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Sauvage J.-P.,CNRS Institute of Science and Supramolecular Engineering | Amabilino D.B.,Campus Universitari Of Bellaterra
Topics in Current Chemistry | Year: 2012

What makes a given object look beautiful to the observer, be it in the macroscopic world or at the molecular level? This very general question will be briefly addressed at the beginning of this essay, in relation to contemporary molecular chemistry and biology, leading to the general statement that, most of the time, beauty is tightly connected to function as well as to the cultural background of the observer. The main topic of the present article will be that of topologically non-trivial molecules or molecular ensembles and the fascination that such species have exerted on molecular or solid state chemists. Molecules with a graph identical to Kuratowski's K 5 or K 3,3 graphs are indeed highly attractive from an aesthetical viewpoint, but perhaps even more fascinating and beautiful are molecular knots. A general discussion will be devoted to these compounds, which are still considered as exotic species because of the very limited number of efficient synthetic strategies leading to their preparation. Particularly efficient are templated approaches based either on transition metals such as copper(I) or on organic groups able to form hydrogen bonds or acceptor-donor stacks. A particularly noteworthy property of knots, and in particular of the trefoil knot, is their topological chirality. The isolation of both enantiomers of the trefoil knot (3 1) could be achieved and showed that such species have fascinating chiroptical properties. Finally, various routes to more complex and beautiful knots than the trefoil knot, which is the simplest non-trivial knot, will be discussed in line with the remarkable ability of transition metals to gather and orient in a very precise fashion several organic components in their coordination spheres, thus leading to synthetic precursors displaying geometries which are perfectly well adapted to the preparation of the desired knots or links. © 2011 Springer-Verlag Berlin Heidelberg. Source

Pop F.,CNRS Angers Institute of Molecular Science and Technology | Pop F.,CNRS French National High Magnetic Field Laboratory | Auban-Senzier P.,University Paris - Sud | Canadell E.,Campus Universitari Of Bellaterra | And 2 more authors.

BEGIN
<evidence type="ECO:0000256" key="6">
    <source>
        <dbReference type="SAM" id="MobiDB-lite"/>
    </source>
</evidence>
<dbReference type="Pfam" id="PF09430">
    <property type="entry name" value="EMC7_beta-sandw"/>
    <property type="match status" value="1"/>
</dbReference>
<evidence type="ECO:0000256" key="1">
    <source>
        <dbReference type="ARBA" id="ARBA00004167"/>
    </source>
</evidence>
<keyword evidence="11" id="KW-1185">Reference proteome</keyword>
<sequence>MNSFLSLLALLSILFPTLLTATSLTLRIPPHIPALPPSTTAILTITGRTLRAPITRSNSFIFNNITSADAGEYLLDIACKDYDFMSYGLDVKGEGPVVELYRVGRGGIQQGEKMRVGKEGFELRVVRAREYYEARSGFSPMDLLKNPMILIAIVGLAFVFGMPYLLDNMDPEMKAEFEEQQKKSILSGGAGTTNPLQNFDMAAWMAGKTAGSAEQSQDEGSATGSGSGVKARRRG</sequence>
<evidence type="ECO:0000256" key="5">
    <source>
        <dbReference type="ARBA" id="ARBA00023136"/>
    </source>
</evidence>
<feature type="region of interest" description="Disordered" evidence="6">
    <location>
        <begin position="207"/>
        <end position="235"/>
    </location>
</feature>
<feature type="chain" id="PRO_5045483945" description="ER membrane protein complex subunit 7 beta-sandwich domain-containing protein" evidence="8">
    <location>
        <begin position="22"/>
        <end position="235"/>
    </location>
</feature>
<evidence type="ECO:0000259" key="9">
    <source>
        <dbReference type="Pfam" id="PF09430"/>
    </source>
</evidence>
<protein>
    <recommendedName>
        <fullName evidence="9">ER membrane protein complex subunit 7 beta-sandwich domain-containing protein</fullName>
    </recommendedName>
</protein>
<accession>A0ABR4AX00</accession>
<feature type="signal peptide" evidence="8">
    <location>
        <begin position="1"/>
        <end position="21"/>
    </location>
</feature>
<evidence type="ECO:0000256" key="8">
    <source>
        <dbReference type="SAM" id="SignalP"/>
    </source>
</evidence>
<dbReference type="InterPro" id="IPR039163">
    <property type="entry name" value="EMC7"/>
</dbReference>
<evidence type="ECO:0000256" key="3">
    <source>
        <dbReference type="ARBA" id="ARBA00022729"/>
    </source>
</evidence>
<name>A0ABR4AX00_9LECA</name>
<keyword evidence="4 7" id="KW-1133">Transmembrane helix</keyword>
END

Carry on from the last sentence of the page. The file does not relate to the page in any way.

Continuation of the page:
Nature Communications | Year: 2014

So far, no effect of chirality on the electrical properties of bulk chiral conductors has been observed. Introduction of chiral information in tetrathiafulvalene precursors represents a powerful strategy towards the preparation of crystalline materials in which the combination of chirality and conducting properties might allow the observation of the electrical magnetochiral anisotropy effect. Here we report the synthesis by electrocrystallization of both enantiomers of a bulk chiral organic conductor based on an enantiopure tetrathiafulvalene derivative. The enantiomeric salts crystallize in enantiomorphic hexagonal space groups. Single crystal resistivity measurements show metallic behaviour for the enantiopure salts down to 40 K, in agreement with band structure calculations. We describe here the first experimental evidence of electrical magnetochiral anisotropy in these crystals, confirming the chiral character of charge transport in our molecular materials. © 2014 Macmillan Publishers Limited. All rights reserved. Source

Canevet D.,CNRS Angers Institute of Molecular Science and Technology | Perez Del Pino A.,Campus Universitari Of Bellaterra | Amabilino D.B.,Campus Universitari Of Bellaterra | Salle M.,CNRS Angers Institute of Molecular Science and Technology
Journal of Materials Chemistry | Year: 2011